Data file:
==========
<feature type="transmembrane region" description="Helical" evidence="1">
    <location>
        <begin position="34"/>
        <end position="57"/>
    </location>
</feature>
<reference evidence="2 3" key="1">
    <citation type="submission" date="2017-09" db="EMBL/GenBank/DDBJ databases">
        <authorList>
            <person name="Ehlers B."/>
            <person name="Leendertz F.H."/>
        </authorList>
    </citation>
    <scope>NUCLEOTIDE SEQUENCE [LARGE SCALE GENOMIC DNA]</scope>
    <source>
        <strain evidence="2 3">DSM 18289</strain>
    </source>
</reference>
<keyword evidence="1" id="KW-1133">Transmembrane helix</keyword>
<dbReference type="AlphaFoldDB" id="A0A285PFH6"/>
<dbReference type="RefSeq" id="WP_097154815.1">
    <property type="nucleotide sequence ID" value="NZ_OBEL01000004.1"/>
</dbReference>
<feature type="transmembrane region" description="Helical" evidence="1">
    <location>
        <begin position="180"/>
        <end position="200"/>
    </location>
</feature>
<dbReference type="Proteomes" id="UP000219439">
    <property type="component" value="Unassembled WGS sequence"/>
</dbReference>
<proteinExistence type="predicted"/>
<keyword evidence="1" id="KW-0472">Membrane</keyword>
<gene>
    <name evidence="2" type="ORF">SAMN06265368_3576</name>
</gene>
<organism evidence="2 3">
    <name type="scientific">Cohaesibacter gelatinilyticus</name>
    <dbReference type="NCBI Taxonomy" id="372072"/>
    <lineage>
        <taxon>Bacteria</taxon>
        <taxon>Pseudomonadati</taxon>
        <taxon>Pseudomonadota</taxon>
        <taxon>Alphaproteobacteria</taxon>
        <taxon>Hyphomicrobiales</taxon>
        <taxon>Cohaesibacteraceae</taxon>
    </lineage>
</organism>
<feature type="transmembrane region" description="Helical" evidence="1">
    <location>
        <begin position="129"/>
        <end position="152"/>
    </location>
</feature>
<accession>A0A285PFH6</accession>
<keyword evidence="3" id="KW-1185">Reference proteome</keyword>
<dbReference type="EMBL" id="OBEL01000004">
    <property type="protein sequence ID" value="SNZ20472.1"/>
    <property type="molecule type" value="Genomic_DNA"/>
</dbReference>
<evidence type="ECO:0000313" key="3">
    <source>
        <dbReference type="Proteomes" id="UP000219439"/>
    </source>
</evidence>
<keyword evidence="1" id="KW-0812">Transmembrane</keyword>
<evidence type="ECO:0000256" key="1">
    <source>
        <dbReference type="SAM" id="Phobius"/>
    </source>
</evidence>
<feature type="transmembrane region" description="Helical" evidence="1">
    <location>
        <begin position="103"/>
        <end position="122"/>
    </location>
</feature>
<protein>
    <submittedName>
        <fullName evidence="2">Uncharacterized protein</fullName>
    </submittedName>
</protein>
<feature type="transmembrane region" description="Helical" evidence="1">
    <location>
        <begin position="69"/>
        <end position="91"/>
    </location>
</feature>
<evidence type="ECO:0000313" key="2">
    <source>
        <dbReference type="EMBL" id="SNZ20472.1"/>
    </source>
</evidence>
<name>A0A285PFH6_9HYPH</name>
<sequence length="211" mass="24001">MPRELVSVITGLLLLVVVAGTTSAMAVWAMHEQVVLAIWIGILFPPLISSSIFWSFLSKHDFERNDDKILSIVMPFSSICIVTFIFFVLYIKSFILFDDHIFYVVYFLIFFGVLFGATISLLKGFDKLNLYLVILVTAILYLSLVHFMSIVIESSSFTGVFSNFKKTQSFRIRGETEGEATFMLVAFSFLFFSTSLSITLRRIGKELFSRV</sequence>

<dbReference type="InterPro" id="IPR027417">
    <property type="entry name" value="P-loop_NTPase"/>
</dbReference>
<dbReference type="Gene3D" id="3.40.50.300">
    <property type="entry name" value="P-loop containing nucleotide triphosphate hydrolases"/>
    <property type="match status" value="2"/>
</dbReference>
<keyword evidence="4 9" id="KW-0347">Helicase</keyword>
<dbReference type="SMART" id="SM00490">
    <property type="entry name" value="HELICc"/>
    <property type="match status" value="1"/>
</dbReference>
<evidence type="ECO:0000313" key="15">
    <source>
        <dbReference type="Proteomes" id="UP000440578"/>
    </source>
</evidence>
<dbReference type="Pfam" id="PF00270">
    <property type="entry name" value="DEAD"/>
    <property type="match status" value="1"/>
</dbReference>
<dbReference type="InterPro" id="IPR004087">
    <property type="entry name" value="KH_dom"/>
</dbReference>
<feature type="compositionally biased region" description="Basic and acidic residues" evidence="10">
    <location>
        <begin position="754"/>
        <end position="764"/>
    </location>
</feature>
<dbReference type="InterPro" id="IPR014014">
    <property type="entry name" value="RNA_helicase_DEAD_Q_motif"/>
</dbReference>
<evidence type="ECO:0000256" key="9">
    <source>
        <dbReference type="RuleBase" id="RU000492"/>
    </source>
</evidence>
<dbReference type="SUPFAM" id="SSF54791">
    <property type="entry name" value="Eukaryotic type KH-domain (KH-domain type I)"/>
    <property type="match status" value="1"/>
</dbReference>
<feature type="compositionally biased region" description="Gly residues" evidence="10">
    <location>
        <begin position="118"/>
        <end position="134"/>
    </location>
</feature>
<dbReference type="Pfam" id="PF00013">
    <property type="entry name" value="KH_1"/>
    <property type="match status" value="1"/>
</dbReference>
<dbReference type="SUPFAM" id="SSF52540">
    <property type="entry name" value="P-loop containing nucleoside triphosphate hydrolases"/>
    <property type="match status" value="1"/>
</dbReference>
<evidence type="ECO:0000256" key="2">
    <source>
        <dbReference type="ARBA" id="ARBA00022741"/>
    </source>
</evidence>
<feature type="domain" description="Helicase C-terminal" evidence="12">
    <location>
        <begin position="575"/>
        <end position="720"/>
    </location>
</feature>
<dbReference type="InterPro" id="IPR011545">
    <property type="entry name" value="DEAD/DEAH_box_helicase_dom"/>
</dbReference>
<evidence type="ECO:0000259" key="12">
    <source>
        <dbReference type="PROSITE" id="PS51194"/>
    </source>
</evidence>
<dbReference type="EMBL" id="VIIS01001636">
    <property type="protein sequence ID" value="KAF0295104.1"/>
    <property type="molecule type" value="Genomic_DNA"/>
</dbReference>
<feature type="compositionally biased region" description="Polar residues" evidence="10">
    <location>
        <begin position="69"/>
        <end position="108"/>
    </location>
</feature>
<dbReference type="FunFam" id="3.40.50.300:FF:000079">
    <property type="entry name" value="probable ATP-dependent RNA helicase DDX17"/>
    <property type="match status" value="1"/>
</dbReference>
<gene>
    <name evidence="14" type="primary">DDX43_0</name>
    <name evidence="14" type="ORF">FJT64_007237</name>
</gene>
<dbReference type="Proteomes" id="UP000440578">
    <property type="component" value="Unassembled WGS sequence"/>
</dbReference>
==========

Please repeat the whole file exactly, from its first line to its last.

<feature type="transmembrane region" description="Helical" evidence="1">
    <location>
        <begin position="34"/>
        <end position="57"/>
    </location>
</feature>
<reference evidence="2 3" key="1">
    <citation type="submission" date="2017-09" db="EMBL/GenBank/DDBJ databases">
        <authorList>
            <person name="Ehlers B."/>
            <person name="Leendertz F.H."/>
        </authorList>
    </citation>
    <scope>NUCLEOTIDE SEQUENCE [LARGE SCALE GENOMIC DNA]</scope>
    <source>
        <strain evidence="2 3">DSM 18289</strain>
    </source>
</reference>
<keyword evidence="1" id="KW-1133">Transmembrane helix</keyword>
<dbReference type="AlphaFoldDB" id="A0A285PFH6"/>
<dbReference type="RefSeq" id="WP_097154815.1">
    <property type="nucleotide sequence ID" value="NZ_OBEL01000004.1"/>
</dbReference>
<feature type="transmembrane region" description="Helical" evidence="1">
    <location>
        <begin position="180"/>
        <end position="200"/>
    </location>
</feature>
<dbReference type="Proteomes" id="UP000219439">
    <property type="component" value="Unassembled WGS sequence"/>
</dbReference>
<proteinExistence type="predicted"/>
<keyword evidence="1" id="KW-0472">Membrane</keyword>
<gene>
    <name evidence="2" type="ORF">SAMN06265368_3576</name>
</gene>
<organism evidence="2 3">
    <name type="scientific">Cohaesibacter gelatinilyticus</name>
    <dbReference type="NCBI Taxonomy" id="372072"/>
    <lineage>
        <taxon>Bacteria</taxon>
        <taxon>Pseudomonadati</taxon>
        <taxon>Pseudomonadota</taxon>
        <taxon>Alphaproteobacteria</taxon>
        <taxon>Hyphomicrobiales</taxon>
        <taxon>Cohaesibacteraceae</taxon>
    </lineage>
</organism>
<feature type="transmembrane region" description="Helical" evidence="1">
    <location>
        <begin position="129"/>
        <end position="152"/>
    </location>
</feature>
<accession>A0A285PFH6</accession>
<keyword evidence="3" id="KW-1185">Reference proteome</keyword>
<dbReference type="EMBL" id="OBEL01000004">
    <property type="protein sequence ID" value="SNZ20472.1"/>
    <property type="molecule type" value="Genomic_DNA"/>
</dbReference>
<evidence type="ECO:0000313" key="3">
    <source>
        <dbReference type="Proteomes" id="UP000219439"/>
    </source>
</evidence>
<keyword evidence="1" id="KW-0812">Transmembrane</keyword>
<evidence type="ECO:0000256" key="1">
    <source>
        <dbReference type="SAM" id="Phobius"/>
    </source>
</evidence>
<feature type="transmembrane region" description="Helical" evidence="1">
    <location>
        <begin position="103"/>
        <end position="122"/>
    </location>
</feature>
<protein>
    <submittedName>
        <fullName evidence="2">Uncharacterized protein</fullName>
    </submittedName>
</protein>
<feature type="transmembrane region" description="Helical" evidence="1">
    <location>
        <begin position="69"/>
        <end position="91"/>
    </location>
</feature>
<evidence type="ECO:0000313" key="2">
    <source>
        <dbReference type="EMBL" id="SNZ20472.1"/>
    </source>
</evidence>
<name>A0A285PFH6_9HYPH</name>
<sequence length="211" mass="24001">MPRELVSVITGLLLLVVVAGTTSAMAVWAMHEQVVLAIWIGILFPPLISSSIFWSFLSKHDFERNDDKILSIVMPFSSICIVTFIFFVLYIKSFILFDDHIFYVVYFLIFFGVLFGATISLLKGFDKLNLYLVILVTAILYLSLVHFMSIVIESSSFTGVFSNFKKTQSFRIRGETEGEATFMLVAFSFLFFSTSLSITLRRIGKELFSRV</sequence>

<dbReference type="InterPro" id="IPR027417">
    <property type="entry name" value="P-loop_NTPase"/>
</dbReference>
<dbReference type="Gene3D" id="3.40.50.300">
    <property type="entry name" value="P-loop containing nucleotide triphosphate hydrolases"/>
    <property type="match status" value="2"/>
</dbReference>
<keyword evidence="4 9" id="KW-0347">Helicase</keyword>
<dbReference type="SMART" id="SM00490">
    <property type="entry name" value="HELICc"/>
    <property type="match status" value="1"/>
</dbReference>
<evidence type="ECO:0000313" key="15">
    <source>
        <dbReference type="Proteomes" id="UP000440578"/>
    </source>
</evidence>
<dbReference type="Pfam" id="PF00270">
    <property type="entry name" value="DEAD"/>
    <property type="match status" value="1"/>
</dbReference>
<dbReference type="InterPro" id="IPR004087">
    <property type="entry name" value="KH_dom"/>
</dbReference>
<feature type="compositionally biased region" description="Basic and acidic residues" evidence="10">
    <location>
        <begin position="754"/>
        <end position="764"/>
    </location>
</feature>
<dbReference type="InterPro" id="IPR014014">
    <property type="entry name" value="RNA_helicase_DEAD_Q_motif"/>
</dbReference>
<evidence type="ECO:0000256" key="9">
    <source>
        <dbReference type="RuleBase" id="RU000492"/>
    </source>
</evidence>
<dbReference type="SUPFAM" id="SSF54791">
    <property type="entry name" value="Eukaryotic type KH-domain (KH-domain type I)"/>
    <property type="match status" value="1"/>
</dbReference>
<feature type="compositionally biased region" description="Gly residues" evidence="10">
    <location>
        <begin position="118"/>
        <end position="134"/>
    </location>
</feature>
<dbReference type="Pfam" id="PF00013">
    <property type="entry name" value="KH_1"/>
    <property type="match status" value="1"/>
</dbReference>
<dbReference type="SUPFAM" id="SSF52540">
    <property type="entry name" value="P-loop containing nucleoside triphosphate hydrolases"/>
    <property type="match status" value="1"/>
</dbReference>
<evidence type="ECO:0000256" key="2">
    <source>
        <dbReference type="ARBA" id="ARBA00022741"/>
    </source>
</evidence>
<feature type="domain" description="Helicase C-terminal" evidence="12">
    <location>
        <begin position="575"/>
        <end position="720"/>
    </location>
</feature>
<dbReference type="InterPro" id="IPR011545">
    <property type="entry name" value="DEAD/DEAH_box_helicase_dom"/>
</dbReference>
<evidence type="ECO:0000259" key="12">
    <source>
        <dbReference type="PROSITE" id="PS51194"/>
    </source>
</evidence>
<dbReference type="EMBL" id="VIIS01001636">
    <property type="protein sequence ID" value="KAF0295104.1"/>
    <property type="molecule type" value="Genomic_DNA"/>
</dbReference>
<feature type="compositionally biased region" description="Polar residues" evidence="10">
    <location>
        <begin position="69"/>
        <end position="108"/>
    </location>
</feature>
<dbReference type="FunFam" id="3.40.50.300:FF:000079">
    <property type="entry name" value="probable ATP-dependent RNA helicase DDX17"/>
    <property type="match status" value="1"/>
</dbReference>
<gene>
    <name evidence="14" type="primary">DDX43_0</name>
    <name evidence="14" type="ORF">FJT64_007237</name>
</gene>
<dbReference type="Proteomes" id="UP000440578">
    <property type="component" value="Unassembled WGS sequence"/>
</dbReference>